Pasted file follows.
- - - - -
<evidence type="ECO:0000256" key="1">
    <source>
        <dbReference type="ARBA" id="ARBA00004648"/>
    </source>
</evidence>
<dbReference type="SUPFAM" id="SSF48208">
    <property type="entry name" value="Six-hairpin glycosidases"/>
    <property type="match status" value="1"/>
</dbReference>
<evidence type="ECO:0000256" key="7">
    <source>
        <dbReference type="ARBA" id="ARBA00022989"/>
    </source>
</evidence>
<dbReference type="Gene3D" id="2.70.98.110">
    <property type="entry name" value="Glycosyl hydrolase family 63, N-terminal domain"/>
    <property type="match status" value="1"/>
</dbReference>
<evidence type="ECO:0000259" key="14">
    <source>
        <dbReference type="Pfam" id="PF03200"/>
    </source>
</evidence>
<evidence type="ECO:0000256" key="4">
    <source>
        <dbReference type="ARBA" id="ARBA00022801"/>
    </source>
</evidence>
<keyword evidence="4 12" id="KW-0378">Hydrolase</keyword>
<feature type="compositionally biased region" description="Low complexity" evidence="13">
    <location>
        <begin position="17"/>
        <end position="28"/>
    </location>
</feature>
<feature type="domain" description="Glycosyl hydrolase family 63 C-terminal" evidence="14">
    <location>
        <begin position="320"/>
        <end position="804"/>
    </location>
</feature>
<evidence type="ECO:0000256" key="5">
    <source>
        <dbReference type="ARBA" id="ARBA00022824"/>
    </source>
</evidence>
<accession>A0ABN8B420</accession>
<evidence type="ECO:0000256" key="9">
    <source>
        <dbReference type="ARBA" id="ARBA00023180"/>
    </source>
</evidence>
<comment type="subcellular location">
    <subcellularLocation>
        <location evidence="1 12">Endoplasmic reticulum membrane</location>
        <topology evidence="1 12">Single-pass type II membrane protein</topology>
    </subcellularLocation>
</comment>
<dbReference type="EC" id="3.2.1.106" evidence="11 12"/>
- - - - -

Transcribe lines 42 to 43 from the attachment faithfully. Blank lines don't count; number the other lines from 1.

<evidence type="ECO:0000256" key="5">
    <source>